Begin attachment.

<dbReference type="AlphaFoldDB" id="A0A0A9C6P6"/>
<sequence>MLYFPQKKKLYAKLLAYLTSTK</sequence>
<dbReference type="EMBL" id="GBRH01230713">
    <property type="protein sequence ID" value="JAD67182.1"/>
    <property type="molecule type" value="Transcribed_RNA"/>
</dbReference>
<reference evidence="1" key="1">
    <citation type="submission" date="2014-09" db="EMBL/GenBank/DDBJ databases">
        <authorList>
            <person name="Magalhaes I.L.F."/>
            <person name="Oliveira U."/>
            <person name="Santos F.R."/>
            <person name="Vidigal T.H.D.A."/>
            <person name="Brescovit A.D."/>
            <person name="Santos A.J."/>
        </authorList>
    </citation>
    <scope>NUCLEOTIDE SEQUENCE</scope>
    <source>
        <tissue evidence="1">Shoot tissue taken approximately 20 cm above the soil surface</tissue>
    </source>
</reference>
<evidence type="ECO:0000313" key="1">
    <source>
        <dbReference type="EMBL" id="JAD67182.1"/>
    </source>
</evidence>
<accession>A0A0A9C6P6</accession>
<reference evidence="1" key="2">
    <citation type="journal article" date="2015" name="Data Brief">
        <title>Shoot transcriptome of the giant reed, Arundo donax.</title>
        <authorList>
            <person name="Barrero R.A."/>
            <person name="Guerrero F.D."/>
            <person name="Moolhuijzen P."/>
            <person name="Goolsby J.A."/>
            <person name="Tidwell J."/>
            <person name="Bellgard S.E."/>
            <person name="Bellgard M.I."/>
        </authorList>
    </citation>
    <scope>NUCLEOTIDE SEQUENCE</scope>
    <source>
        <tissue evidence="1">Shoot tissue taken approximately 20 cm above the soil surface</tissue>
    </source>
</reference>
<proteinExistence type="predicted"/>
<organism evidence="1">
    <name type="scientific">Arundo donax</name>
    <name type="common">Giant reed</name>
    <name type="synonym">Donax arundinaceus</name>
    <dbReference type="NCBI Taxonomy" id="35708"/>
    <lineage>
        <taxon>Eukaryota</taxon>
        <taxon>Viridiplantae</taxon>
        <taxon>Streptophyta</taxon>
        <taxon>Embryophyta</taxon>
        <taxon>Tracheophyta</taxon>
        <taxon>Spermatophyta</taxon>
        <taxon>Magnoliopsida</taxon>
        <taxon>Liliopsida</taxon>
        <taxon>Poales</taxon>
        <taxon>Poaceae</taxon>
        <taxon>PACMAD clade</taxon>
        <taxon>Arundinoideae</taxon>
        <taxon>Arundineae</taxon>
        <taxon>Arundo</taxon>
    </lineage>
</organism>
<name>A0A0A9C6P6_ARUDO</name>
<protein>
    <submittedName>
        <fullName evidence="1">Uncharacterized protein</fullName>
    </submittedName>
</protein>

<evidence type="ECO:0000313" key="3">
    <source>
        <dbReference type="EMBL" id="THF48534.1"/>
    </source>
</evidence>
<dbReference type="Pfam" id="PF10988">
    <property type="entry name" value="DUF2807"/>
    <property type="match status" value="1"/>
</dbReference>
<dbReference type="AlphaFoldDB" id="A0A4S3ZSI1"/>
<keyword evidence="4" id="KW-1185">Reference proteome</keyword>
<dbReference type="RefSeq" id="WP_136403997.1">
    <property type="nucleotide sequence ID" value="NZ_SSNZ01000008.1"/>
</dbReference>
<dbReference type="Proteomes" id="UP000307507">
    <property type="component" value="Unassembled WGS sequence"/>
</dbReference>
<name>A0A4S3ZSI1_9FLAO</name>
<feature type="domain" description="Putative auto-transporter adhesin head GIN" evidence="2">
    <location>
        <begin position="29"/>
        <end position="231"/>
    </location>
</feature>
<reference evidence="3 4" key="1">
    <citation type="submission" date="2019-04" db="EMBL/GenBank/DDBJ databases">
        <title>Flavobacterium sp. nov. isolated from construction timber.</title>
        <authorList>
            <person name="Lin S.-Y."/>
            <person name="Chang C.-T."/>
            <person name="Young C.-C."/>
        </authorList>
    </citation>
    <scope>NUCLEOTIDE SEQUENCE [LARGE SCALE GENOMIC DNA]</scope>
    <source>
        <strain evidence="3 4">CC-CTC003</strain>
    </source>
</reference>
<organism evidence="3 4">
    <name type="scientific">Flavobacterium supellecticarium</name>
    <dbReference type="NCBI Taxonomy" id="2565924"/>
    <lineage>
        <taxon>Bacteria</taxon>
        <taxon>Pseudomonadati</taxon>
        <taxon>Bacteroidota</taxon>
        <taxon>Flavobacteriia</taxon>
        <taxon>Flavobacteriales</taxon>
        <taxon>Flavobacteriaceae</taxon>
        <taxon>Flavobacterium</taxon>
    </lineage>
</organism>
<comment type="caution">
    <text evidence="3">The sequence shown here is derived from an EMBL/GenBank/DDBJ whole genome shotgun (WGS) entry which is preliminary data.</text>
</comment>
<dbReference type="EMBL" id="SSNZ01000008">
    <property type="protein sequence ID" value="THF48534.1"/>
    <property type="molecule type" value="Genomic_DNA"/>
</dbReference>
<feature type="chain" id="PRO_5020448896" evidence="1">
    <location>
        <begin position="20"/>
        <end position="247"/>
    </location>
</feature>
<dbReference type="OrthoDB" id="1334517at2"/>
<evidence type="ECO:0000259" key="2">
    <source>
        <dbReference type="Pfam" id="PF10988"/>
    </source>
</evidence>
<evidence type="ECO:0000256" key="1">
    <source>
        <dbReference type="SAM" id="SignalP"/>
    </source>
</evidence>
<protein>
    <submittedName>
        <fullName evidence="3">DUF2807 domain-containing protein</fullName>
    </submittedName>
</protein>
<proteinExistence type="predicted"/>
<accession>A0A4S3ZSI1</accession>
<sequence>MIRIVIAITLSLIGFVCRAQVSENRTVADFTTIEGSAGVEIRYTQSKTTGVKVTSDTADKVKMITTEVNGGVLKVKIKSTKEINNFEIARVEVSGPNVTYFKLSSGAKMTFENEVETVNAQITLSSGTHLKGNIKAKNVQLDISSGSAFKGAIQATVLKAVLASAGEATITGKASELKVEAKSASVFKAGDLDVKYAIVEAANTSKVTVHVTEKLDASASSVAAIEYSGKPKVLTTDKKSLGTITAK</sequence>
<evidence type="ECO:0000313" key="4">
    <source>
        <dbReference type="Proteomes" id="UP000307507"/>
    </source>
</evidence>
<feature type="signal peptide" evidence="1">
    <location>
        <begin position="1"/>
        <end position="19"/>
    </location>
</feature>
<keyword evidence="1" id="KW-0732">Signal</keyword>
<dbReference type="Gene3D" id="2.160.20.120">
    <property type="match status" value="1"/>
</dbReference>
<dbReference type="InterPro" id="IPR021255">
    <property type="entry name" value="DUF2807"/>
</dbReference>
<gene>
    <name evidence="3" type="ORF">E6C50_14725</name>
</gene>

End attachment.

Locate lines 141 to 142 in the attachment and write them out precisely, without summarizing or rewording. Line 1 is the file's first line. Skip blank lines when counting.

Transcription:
<evidence type="ECO:0000259" key="2">
    <source>